Blockade of colony-stimulating factor-1 (CSF-1) limits macrophage infiltration and improves response of mammary carcinomas to chemotherapy. Herein we identify interleukin (IL)-10 expression by macrophages as the critical mediator of this phenotype. Infiltrating macrophages were the primary source of IL-10 within tumors, and therapeutic blockade of IL-10 receptor (IL-10R) was equivalent to CSF-1 neutralization in enhancing primary tumor response to paclitaxel and carboplatin. Improved response to chemotherapy was CD8(+) T cell-dependent, but IL-10 did not directly suppress CD8(+) T cells or alter macrophage polarization. Instead, IL-10R blockade increased intratumoral dendritic cell expression of IL-12, which was necessary for improved outcomes. In human breast cancer, expression of IL12A and cytotoxic effector molecules were predictive of pathological complete response rates to paclitaxel.


Zheng, R., et al. (2008). “Paired Toll-like receptor agonists enhance vaccine therapy through induction of interleukin-12.” Cancer Res 68(11): 4045-4049. PubMed

Minimal requirements for generating effective immunity include the delivery of antigenic (signal 1) and costimulatory (signal 2) signals to T lymphocytes. Recently, a class of third signals, often delivered by antigen-presenting dendritic cells, has been shown to greatly enhance immune responses, especially against tumors. Among signal 3 factors, interleukin (IL)-12 is particularly effective and can be conditionally induced by agonists of Toll-like transmembrane receptors (TLR). In this study, we assessed the therapeutic effect of adjuvant TLR agonist administration upon the capacity of dendritic cell (DC)-tumor electrofusion hybrids to eradicate established MCA205 sarcomas in syngeneic mice. Paired, but not solitary combinations of polyinosine:polycytadilic acid (P[I:C]; TLR3 agonist) and CpG DNA (ODN1826l; TLR9 agonist) stimulated IL-12 secretion from DCs in vitro and synergized with vaccination to achieve potent tumor rejection. Therapeutic effects, however, required coadministration of paired TLR agonists and DC-tumor fusion hybrids. The administration of TLR agonists alone or with fusion vaccine induced transient splenomegaly but without apparent toxicity. The therapeutic effects of this immunization regimen were significantly abrogated through the neutralization of IL-12p70, indicating that production of this third signal was essential to the observed tumor regression. These results show the profound functional consequences of TLR cooperativity and further highlight the critical role of IL-12 in antitumor immunity.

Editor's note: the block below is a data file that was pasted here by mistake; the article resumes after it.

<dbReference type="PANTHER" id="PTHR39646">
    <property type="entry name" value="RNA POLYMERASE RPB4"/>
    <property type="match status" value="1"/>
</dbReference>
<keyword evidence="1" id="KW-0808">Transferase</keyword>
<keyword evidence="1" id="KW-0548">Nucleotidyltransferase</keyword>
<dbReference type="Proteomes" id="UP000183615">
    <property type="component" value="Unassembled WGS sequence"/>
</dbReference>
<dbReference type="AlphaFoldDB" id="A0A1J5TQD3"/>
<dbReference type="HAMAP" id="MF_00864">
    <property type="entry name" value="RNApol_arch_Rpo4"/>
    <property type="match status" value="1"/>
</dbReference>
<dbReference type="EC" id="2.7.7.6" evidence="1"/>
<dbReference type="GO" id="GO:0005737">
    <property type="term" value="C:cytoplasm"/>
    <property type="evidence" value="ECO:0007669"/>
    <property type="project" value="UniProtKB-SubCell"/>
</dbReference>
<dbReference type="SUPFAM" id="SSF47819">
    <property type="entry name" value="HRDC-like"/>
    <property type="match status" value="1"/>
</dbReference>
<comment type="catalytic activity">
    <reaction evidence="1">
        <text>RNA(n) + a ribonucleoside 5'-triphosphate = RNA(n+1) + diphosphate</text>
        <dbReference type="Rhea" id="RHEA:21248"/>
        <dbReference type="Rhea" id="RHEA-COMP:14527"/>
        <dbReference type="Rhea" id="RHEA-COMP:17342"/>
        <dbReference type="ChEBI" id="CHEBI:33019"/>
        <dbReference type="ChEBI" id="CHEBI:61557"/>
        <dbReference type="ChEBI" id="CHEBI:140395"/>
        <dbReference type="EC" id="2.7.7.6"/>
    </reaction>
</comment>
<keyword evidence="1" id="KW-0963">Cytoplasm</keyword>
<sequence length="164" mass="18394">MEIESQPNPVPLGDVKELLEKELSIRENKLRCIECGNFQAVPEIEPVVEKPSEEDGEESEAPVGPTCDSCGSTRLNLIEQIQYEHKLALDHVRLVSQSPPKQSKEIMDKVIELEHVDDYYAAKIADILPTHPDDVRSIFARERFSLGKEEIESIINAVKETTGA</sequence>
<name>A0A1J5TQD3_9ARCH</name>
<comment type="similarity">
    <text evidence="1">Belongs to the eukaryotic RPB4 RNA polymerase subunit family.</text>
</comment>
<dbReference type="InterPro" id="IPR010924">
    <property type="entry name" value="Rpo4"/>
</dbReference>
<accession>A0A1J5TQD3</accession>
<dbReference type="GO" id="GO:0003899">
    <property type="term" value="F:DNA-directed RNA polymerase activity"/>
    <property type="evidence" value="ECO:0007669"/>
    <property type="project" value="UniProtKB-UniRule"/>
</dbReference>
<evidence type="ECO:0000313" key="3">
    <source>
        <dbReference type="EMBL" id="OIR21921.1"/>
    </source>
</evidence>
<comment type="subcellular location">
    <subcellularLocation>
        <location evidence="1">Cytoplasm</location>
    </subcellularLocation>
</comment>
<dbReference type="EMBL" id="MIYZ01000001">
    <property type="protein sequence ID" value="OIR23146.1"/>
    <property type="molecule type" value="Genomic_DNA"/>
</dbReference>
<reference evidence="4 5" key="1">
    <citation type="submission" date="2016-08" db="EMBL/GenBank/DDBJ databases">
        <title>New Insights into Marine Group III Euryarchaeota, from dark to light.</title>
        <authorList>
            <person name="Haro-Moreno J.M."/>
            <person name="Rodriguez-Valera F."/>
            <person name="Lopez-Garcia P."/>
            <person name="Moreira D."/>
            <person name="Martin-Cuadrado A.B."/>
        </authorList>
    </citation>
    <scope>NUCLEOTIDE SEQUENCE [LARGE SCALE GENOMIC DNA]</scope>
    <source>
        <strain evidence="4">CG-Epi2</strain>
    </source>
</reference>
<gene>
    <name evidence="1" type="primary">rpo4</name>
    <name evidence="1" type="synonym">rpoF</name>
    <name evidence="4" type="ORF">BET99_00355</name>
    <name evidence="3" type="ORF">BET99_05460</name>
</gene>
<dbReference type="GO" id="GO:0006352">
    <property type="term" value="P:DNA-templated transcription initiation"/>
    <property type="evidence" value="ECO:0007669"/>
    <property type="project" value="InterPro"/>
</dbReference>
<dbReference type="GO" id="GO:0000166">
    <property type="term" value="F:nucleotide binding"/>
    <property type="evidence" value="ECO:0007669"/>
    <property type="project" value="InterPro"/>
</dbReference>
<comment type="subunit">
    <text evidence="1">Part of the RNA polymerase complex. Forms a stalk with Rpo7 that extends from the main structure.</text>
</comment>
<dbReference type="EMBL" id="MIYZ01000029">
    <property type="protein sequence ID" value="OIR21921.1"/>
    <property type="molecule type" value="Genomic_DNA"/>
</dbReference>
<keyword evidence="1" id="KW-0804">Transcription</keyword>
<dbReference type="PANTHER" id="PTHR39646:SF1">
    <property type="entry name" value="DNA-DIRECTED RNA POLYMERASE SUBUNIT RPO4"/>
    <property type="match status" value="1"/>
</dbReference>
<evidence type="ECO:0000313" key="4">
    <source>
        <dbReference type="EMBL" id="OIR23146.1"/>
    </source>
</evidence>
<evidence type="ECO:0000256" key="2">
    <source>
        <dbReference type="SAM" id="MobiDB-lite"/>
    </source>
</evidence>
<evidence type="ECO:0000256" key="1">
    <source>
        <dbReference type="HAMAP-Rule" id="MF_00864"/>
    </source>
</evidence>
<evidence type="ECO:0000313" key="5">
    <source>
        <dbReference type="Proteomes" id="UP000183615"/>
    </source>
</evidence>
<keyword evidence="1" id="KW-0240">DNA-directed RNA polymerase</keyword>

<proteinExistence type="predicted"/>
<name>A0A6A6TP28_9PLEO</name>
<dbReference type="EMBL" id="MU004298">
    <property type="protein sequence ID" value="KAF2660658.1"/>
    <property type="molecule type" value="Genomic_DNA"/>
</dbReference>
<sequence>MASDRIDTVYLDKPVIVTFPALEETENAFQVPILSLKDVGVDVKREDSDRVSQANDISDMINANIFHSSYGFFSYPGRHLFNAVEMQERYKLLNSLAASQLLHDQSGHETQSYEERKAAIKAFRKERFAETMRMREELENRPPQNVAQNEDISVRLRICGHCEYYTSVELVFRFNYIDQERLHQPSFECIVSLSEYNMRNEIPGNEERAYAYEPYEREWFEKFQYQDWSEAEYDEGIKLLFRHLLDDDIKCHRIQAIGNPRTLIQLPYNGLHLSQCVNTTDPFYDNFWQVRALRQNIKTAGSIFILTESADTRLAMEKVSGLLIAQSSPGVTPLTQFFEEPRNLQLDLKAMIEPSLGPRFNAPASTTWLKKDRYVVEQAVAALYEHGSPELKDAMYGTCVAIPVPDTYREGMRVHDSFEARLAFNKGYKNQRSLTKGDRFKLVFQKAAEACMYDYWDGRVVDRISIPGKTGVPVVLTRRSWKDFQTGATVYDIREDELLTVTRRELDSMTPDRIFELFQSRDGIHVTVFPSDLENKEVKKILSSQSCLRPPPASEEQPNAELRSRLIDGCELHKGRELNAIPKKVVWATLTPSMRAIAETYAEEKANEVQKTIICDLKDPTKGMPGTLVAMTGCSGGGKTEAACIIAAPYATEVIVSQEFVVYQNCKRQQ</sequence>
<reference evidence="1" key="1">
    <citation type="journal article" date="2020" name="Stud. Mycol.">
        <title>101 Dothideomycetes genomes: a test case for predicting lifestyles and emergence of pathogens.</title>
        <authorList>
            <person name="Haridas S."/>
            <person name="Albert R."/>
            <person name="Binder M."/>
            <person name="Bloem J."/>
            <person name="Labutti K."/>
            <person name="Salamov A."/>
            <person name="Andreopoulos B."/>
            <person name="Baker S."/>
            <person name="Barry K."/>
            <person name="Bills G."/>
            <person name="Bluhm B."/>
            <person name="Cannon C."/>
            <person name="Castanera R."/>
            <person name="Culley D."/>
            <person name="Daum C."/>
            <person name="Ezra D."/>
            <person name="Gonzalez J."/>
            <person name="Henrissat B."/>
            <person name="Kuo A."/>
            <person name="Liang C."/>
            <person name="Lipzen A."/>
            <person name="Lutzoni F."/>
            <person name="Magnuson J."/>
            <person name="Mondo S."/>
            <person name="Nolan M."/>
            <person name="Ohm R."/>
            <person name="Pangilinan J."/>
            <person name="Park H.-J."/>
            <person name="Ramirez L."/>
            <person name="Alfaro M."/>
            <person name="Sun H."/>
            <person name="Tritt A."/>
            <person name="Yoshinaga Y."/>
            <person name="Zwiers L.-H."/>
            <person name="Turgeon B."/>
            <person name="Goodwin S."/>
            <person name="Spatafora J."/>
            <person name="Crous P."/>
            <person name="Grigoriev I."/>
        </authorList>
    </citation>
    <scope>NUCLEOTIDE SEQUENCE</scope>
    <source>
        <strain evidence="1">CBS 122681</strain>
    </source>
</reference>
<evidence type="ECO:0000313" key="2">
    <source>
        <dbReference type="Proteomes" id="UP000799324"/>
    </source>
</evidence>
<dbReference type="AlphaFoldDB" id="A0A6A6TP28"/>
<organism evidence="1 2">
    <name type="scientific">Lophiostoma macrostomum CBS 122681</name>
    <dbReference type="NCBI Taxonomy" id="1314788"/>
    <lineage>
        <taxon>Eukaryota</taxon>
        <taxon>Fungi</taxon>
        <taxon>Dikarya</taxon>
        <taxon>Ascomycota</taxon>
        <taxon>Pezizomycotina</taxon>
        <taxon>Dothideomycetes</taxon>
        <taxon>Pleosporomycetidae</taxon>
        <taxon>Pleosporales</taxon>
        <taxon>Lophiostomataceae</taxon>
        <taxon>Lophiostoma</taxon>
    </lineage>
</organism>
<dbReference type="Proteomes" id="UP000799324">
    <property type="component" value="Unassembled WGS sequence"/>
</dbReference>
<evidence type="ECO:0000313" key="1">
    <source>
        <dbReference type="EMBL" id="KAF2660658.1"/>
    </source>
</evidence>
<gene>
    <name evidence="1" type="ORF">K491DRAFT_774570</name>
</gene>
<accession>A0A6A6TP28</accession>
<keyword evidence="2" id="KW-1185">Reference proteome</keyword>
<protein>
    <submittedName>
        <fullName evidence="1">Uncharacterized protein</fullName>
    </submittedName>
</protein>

Pascual, D. W., et al. (2002). “Fimbriated Salmonella enterica serovar typhimurium abates initial inflammatory responses by macrophages.” Infect Immun 70(8): 4273-4281. PubMed

Oral immunization of mice with a Salmonella vaccine expressing colonization factor antigen I (CFA/I) from enterotoxigenic Escherichia coli results in the rapid onset of interleukin-4 (IL-4) and IL-5 production, which explains the observed elevations in mucosal immunoglobulin A (IgA) and serum IgG1 antibodies. In contrast, oral immunization with the Salmonella vector does not result in the production of Th2-type cytokines. To begin to assess why such differences exist between the two strains, it should be noted that in vitro infection of RAW 264.7 macrophages resulted in the absence of nitric oxide (NO) production in cells infected with the Salmonella-CFA/I vaccine. This observation suggests differential proinflammatory cytokine production by these isogenic Salmonella strains. Upon measurement of proinflammatory cytokines, minimal to no tumor necrosis factor alpha (TNF-alpha), IL-1alpha, IL-1beta, or IL-6 was produced by Salmonella-CFA/I-infected RAW 264.7 or peritoneal macrophages, but production was greatly induced in Salmonella vector-infected macrophages. Only minute levels of IL-12 p70 were induced by Salmonella vector-infected macrophages, and none was induced by Salmonella-CFA/I-infected macrophages. The absence of IL-12 was not due to overt increases in production of either IL-12 p40 or IL-10. CFU measurements taken at 8 h postinfection showed no differences in colonization in RAW 264.7 cells infected with either Salmonella construct, but there were differences in peritoneal macrophages. However, after 24 h, the Salmonella vector strain colonized to a greater extent in RAW 264.7 cells than in peritoneal macrophages. Infection of RAW 264.7 cells or peritoneal macrophages with either Salmonella construct showed no difference in macrophage viabilities. This evidence shows that the expression of CFA/I fimbriae alters how macrophages recognize or process salmonellae and prevents the rapid onset of proinflammatory cytokines which is typical during Salmonella infections.